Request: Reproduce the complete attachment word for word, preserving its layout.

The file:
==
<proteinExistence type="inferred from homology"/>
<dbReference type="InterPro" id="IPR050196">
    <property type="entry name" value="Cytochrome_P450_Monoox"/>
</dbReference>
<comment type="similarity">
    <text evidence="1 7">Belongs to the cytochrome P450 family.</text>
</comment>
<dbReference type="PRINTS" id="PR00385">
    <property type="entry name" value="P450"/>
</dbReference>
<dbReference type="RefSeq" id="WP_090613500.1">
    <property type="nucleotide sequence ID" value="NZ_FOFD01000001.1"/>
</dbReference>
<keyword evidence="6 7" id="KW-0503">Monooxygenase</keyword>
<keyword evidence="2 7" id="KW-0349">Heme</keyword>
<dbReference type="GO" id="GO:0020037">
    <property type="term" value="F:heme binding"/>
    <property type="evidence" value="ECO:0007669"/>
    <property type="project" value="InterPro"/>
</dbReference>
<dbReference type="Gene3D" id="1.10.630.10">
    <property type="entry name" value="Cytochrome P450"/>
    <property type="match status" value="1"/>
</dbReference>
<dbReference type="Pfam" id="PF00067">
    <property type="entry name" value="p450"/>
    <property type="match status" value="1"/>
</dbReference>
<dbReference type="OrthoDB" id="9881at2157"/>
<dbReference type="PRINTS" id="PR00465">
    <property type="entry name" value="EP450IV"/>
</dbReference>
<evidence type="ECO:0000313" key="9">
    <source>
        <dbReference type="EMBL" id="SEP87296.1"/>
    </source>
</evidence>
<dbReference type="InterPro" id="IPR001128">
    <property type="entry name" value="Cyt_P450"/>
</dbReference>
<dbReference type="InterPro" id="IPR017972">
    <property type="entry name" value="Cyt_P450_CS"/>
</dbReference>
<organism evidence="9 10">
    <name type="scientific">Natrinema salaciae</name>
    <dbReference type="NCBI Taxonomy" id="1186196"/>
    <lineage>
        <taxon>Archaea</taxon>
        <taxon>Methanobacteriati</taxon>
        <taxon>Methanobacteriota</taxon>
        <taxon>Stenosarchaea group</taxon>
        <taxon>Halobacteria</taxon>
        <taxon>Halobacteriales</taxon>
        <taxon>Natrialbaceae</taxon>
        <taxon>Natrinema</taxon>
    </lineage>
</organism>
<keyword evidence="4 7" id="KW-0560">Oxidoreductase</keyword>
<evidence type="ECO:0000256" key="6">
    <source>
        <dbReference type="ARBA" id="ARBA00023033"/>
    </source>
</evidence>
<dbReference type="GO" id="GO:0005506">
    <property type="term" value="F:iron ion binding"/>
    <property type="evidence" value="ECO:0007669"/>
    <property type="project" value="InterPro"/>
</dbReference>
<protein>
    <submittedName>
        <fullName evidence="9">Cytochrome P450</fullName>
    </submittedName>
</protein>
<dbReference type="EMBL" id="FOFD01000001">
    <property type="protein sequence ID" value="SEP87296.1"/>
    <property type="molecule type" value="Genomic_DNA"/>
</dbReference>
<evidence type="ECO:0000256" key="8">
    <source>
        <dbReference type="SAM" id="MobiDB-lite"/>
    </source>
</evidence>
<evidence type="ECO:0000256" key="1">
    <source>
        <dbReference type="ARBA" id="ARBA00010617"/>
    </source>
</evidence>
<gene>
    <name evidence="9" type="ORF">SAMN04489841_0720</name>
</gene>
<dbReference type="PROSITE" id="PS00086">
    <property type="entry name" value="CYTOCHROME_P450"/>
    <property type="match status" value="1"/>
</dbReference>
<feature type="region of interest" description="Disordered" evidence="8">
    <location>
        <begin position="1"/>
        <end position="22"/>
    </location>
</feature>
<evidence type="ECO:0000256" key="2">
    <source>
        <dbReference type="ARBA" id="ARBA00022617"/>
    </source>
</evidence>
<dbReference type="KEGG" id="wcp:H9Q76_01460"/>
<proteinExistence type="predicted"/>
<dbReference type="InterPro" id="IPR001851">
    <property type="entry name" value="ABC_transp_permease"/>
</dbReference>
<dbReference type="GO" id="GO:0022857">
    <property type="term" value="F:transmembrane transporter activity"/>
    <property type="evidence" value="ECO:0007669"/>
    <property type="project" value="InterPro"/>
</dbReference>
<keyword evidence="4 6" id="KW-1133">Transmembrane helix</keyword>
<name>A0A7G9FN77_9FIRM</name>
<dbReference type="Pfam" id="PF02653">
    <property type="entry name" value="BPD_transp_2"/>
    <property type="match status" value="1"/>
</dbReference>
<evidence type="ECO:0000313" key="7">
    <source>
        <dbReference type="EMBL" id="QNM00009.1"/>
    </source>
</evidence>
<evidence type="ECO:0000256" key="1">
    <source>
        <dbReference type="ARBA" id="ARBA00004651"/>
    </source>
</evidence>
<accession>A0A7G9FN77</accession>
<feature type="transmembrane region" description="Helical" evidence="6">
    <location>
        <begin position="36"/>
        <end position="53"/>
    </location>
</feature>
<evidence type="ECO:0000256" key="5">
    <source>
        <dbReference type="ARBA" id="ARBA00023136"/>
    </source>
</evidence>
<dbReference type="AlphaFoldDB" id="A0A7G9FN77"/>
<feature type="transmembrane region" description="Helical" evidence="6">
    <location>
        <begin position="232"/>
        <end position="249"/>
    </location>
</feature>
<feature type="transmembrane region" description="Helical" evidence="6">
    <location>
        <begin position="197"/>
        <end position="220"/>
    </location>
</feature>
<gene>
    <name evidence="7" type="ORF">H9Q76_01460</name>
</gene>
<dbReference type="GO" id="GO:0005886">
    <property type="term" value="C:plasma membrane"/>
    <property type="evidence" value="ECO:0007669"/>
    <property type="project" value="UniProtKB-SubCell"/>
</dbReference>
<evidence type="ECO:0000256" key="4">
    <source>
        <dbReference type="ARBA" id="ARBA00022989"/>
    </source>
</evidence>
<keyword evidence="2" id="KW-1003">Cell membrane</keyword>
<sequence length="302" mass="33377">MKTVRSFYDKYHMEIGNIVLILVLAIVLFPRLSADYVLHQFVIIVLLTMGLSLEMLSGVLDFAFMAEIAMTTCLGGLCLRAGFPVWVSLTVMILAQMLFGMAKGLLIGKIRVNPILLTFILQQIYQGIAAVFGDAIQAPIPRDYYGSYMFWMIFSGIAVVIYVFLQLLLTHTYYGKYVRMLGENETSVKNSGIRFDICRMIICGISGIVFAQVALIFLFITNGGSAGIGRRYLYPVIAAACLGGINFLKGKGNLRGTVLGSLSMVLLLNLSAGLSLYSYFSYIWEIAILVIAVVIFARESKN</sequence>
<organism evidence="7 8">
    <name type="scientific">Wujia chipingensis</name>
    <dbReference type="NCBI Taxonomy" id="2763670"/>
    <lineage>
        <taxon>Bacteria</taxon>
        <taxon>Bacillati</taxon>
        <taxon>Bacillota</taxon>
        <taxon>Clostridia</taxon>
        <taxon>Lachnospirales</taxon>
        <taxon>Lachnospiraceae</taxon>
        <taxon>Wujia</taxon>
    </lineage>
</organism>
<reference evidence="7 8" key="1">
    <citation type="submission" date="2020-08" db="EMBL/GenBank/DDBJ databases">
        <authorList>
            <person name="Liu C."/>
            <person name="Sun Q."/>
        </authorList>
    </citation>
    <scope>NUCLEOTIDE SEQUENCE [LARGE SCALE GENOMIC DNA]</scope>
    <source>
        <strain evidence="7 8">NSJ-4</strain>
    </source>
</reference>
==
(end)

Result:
<proteinExistence type="inferred from homology"/>
<dbReference type="InterPro" id="IPR050196">
    <property type="entry name" value="Cytochrome_P450_Monoox"/>
</dbReference>
<comment type="similarity">
    <text evidence="1 7">Belongs to the cytochrome P450 family.</text>
</comment>
<dbReference type="PRINTS" id="PR00385">
    <property type="entry name" value="P450"/>
</dbReference>
<dbReference type="RefSeq" id="WP_090613500.1">
    <property type="nucleotide sequence ID" value="NZ_FOFD01000001.1"/>
</dbReference>
<keyword evidence="6 7" id="KW-0503">Monooxygenase</keyword>
<keyword evidence="2 7" id="KW-0349">Heme</keyword>
<dbReference type="GO" id="GO:0020037">
    <property type="term" value="F:heme binding"/>
    <property type="evidence" value="ECO:0007669"/>
    <property type="project" value="InterPro"/>
</dbReference>
<dbReference type="Gene3D" id="1.10.630.10">
    <property type="entry name" value="Cytochrome P450"/>
    <property type="match status" value="1"/>
</dbReference>
<dbReference type="Pfam" id="PF00067">
    <property type="entry name" value="p450"/>
    <property type="match status" value="1"/>
</dbReference>
<dbReference type="OrthoDB" id="9881at2157"/>
<dbReference type="PRINTS" id="PR00465">
    <property type="entry name" value="EP450IV"/>
</dbReference>
<evidence type="ECO:0000313" key="9">
    <source>
        <dbReference type="EMBL" id="SEP87296.1"/>
    </source>
</evidence>
<dbReference type="InterPro" id="IPR001128">
    <property type="entry name" value="Cyt_P450"/>
</dbReference>
<dbReference type="InterPro" id="IPR017972">
    <property type="entry name" value="Cyt_P450_CS"/>
</dbReference>
<organism evidence="9 10">
    <name type="scientific">Natrinema salaciae</name>
    <dbReference type="NCBI Taxonomy" id="1186196"/>
    <lineage>
        <taxon>Archaea</taxon>
        <taxon>Methanobacteriati</taxon>
        <taxon>Methanobacteriota</taxon>
        <taxon>Stenosarchaea group</taxon>
        <taxon>Halobacteria</taxon>
        <taxon>Halobacteriales</taxon>
        <taxon>Natrialbaceae</taxon>
        <taxon>Natrinema</taxon>
    </lineage>
</organism>
<keyword evidence="4 7" id="KW-0560">Oxidoreductase</keyword>
<evidence type="ECO:0000256" key="6">
    <source>
        <dbReference type="ARBA" id="ARBA00023033"/>
    </source>
</evidence>
<dbReference type="GO" id="GO:0005506">
    <property type="term" value="F:iron ion binding"/>
    <property type="evidence" value="ECO:0007669"/>
    <property type="project" value="InterPro"/>
</dbReference>
<protein>
    <submittedName>
        <fullName evidence="9">Cytochrome P450</fullName>
    </submittedName>
</protein>
<dbReference type="EMBL" id="FOFD01000001">
    <property type="protein sequence ID" value="SEP87296.1"/>
    <property type="molecule type" value="Genomic_DNA"/>
</dbReference>
<evidence type="ECO:0000256" key="8">
    <source>
        <dbReference type="SAM" id="MobiDB-lite"/>
    </source>
</evidence>
<evidence type="ECO:0000256" key="1">
    <source>
        <dbReference type="ARBA" id="ARBA00010617"/>
    </source>
</evidence>
<gene>
    <name evidence="9" type="ORF">SAMN04489841_0720</name>
</gene>
<dbReference type="PROSITE" id="PS00086">
    <property type="entry name" value="CYTOCHROME_P450"/>
    <property type="match status" value="1"/>
</dbReference>
<feature type="region of interest" description="Disordered" evidence="8">
    <location>
        <begin position="1"/>
        <end position="22"/>
    </location>
</feature>
<evidence type="ECO:0000256" key="2">
    <source>
        <dbReference type="ARBA" id="ARBA00022617"/>
    </source>
</evidence>
<dbReference type="KEGG" id="wcp:H9Q76_01460"/>
<proteinExistence type="predicted"/>
<dbReference type="InterPro" id="IPR001851">
    <property type="entry name" value="ABC_transp_permease"/>
</dbReference>
<dbReference type="GO" id="GO:0022857">
    <property type="term" value="F:transmembrane transporter activity"/>
    <property type="evidence" value="ECO:0007669"/>
    <property type="project" value="InterPro"/>
</dbReference>
<keyword evidence="4 6" id="KW-1133">Transmembrane helix</keyword>
<name>A0A7G9FN77_9FIRM</name>
<dbReference type="Pfam" id="PF02653">
    <property type="entry name" value="BPD_transp_2"/>
    <property type="match status" value="1"/>
</dbReference>
<evidence type="ECO:0000313" key="7">
    <source>
        <dbReference type="EMBL" id="QNM00009.1"/>
    </source>
</evidence>
<evidence type="ECO:0000256" key="1">
    <source>
        <dbReference type="ARBA" id="ARBA00004651"/>
    </source>
</evidence>
<accession>A0A7G9FN77</accession>
<feature type="transmembrane region" description="Helical" evidence="6">
    <location>
        <begin position="36"/>
        <end position="53"/>
    </location>
</feature>
<evidence type="ECO:0000256" key="5">
    <source>
        <dbReference type="ARBA" id="ARBA00023136"/>
    </source>
</evidence>
<dbReference type="AlphaFoldDB" id="A0A7G9FN77"/>
<feature type="transmembrane region" description="Helical" evidence="6">
    <location>
        <begin position="232"/>
        <end position="249"/>
    </location>
</feature>
<feature type="transmembrane region" description="Helical" evidence="6">
    <location>
        <begin position="197"/>
        <end position="220"/>
    </location>
</feature>
<gene>
    <name evidence="7" type="ORF">H9Q76_01460</name>
</gene>
<dbReference type="GO" id="GO:0005886">
    <property type="term" value="C:plasma membrane"/>
    <property type="evidence" value="ECO:0007669"/>
    <property type="project" value="UniProtKB-SubCell"/>
</dbReference>
<evidence type="ECO:0000256" key="4">
    <source>
        <dbReference type="ARBA" id="ARBA00022989"/>
    </source>
</evidence>
<keyword evidence="2" id="KW-1003">Cell membrane</keyword>
<sequence length="302" mass="33377">MKTVRSFYDKYHMEIGNIVLILVLAIVLFPRLSADYVLHQFVIIVLLTMGLSLEMLSGVLDFAFMAEIAMTTCLGGLCLRAGFPVWVSLTVMILAQMLFGMAKGLLIGKIRVNPILLTFILQQIYQGIAAVFGDAIQAPIPRDYYGSYMFWMIFSGIAVVIYVFLQLLLTHTYYGKYVRMLGENETSVKNSGIRFDICRMIICGISGIVFAQVALIFLFITNGGSAGIGRRYLYPVIAAACLGGINFLKGKGNLRGTVLGSLSMVLLLNLSAGLSLYSYFSYIWEIAILVIAVVIFARESKN</sequence>
<organism evidence="7 8">
    <name type="scientific">Wujia chipingensis</name>
    <dbReference type="NCBI Taxonomy" id="2763670"/>
    <lineage>
        <taxon>Bacteria</taxon>
        <taxon>Bacillati</taxon>
        <taxon>Bacillota</taxon>
        <taxon>Clostridia</taxon>
        <taxon>Lachnospirales</taxon>
        <taxon>Lachnospiraceae</taxon>
        <taxon>Wujia</taxon>
    </lineage>
</organism>
<reference evidence="7 8" key="1">
    <citation type="submission" date="2020-08" db="EMBL/GenBank/DDBJ databases">
        <authorList>
            <person name="Liu C."/>
            <person name="Sun Q."/>
        </authorList>
    </citation>
    <scope>NUCLEOTIDE SEQUENCE [LARGE SCALE GENOMIC DNA]</scope>
    <source>
        <strain evidence="7 8">NSJ-4</strain>
    </source>
</reference>